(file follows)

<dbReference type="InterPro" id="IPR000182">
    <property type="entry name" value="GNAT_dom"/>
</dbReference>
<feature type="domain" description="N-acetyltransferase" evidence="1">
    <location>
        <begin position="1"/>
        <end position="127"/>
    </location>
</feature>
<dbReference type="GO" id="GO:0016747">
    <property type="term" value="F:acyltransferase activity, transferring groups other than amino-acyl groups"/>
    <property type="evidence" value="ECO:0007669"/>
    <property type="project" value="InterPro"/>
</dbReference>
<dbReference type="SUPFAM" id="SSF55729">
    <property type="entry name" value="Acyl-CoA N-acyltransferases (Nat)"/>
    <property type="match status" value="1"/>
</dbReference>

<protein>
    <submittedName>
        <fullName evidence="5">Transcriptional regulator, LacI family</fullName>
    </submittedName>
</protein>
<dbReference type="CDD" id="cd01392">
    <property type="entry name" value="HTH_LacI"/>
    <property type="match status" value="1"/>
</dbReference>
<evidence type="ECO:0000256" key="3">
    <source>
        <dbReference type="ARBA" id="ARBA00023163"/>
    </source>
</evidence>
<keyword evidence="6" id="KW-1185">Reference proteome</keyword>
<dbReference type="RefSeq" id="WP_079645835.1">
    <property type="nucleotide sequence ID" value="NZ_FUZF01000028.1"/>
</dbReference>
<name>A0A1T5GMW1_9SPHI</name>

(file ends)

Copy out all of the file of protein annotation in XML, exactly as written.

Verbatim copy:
<dbReference type="InterPro" id="IPR000182">
    <property type="entry name" value="GNAT_dom"/>
</dbReference>
<feature type="domain" description="N-acetyltransferase" evidence="1">
    <location>
        <begin position="1"/>
        <end position="127"/>
    </location>
</feature>
<dbReference type="GO" id="GO:0016747">
    <property type="term" value="F:acyltransferase activity, transferring groups other than amino-acyl groups"/>
    <property type="evidence" value="ECO:0007669"/>
    <property type="project" value="InterPro"/>
</dbReference>
<dbReference type="SUPFAM" id="SSF55729">
    <property type="entry name" value="Acyl-CoA N-acyltransferases (Nat)"/>
    <property type="match status" value="1"/>
</dbReference>

<protein>
    <submittedName>
        <fullName evidence="5">Transcriptional regulator, LacI family</fullName>
    </submittedName>
</protein>
<dbReference type="CDD" id="cd01392">
    <property type="entry name" value="HTH_LacI"/>
    <property type="match status" value="1"/>
</dbReference>
<evidence type="ECO:0000256" key="3">
    <source>
        <dbReference type="ARBA" id="ARBA00023163"/>
    </source>
</evidence>
<keyword evidence="6" id="KW-1185">Reference proteome</keyword>
<dbReference type="RefSeq" id="WP_079645835.1">
    <property type="nucleotide sequence ID" value="NZ_FUZF01000028.1"/>
</dbReference>
<name>A0A1T5GMW1_9SPHI</name>